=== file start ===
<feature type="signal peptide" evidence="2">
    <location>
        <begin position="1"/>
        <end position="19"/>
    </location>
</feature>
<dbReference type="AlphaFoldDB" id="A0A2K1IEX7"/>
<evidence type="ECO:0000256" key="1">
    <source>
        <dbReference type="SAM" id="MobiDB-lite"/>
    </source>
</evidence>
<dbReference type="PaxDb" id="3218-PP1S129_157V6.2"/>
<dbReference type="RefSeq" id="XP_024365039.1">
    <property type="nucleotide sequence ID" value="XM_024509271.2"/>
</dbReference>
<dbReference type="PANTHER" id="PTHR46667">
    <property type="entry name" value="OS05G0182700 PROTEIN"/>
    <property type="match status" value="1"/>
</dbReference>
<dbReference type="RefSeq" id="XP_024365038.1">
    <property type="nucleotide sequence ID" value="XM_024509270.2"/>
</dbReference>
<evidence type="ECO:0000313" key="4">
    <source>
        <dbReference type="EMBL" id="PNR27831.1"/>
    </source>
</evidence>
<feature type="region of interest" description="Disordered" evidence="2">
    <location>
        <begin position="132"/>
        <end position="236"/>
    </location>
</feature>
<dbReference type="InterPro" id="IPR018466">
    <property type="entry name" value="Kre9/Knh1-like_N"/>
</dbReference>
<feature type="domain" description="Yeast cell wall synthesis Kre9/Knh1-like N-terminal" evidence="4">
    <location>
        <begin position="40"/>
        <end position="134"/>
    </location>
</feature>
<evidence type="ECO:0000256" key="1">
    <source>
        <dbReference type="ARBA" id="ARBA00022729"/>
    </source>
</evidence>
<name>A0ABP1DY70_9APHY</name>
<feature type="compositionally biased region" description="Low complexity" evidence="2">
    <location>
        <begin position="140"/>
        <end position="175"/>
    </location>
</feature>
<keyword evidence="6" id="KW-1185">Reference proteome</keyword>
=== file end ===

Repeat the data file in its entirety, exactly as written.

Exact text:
<feature type="signal peptide" evidence="2">
    <location>
        <begin position="1"/>
        <end position="19"/>
    </location>
</feature>
<dbReference type="AlphaFoldDB" id="A0A2K1IEX7"/>
<evidence type="ECO:0000256" key="1">
    <source>
        <dbReference type="SAM" id="MobiDB-lite"/>
    </source>
</evidence>
<dbReference type="PaxDb" id="3218-PP1S129_157V6.2"/>
<dbReference type="RefSeq" id="XP_024365039.1">
    <property type="nucleotide sequence ID" value="XM_024509271.2"/>
</dbReference>
<dbReference type="PANTHER" id="PTHR46667">
    <property type="entry name" value="OS05G0182700 PROTEIN"/>
    <property type="match status" value="1"/>
</dbReference>
<dbReference type="RefSeq" id="XP_024365038.1">
    <property type="nucleotide sequence ID" value="XM_024509270.2"/>
</dbReference>
<evidence type="ECO:0000313" key="4">
    <source>
        <dbReference type="EMBL" id="PNR27831.1"/>
    </source>
</evidence>
<feature type="region of interest" description="Disordered" evidence="2">
    <location>
        <begin position="132"/>
        <end position="236"/>
    </location>
</feature>
<dbReference type="InterPro" id="IPR018466">
    <property type="entry name" value="Kre9/Knh1-like_N"/>
</dbReference>
<feature type="domain" description="Yeast cell wall synthesis Kre9/Knh1-like N-terminal" evidence="4">
    <location>
        <begin position="40"/>
        <end position="134"/>
    </location>
</feature>
<evidence type="ECO:0000256" key="1">
    <source>
        <dbReference type="ARBA" id="ARBA00022729"/>
    </source>
</evidence>
<name>A0ABP1DY70_9APHY</name>
<feature type="compositionally biased region" description="Low complexity" evidence="2">
    <location>
        <begin position="140"/>
        <end position="175"/>
    </location>
</feature>
<keyword evidence="6" id="KW-1185">Reference proteome</keyword>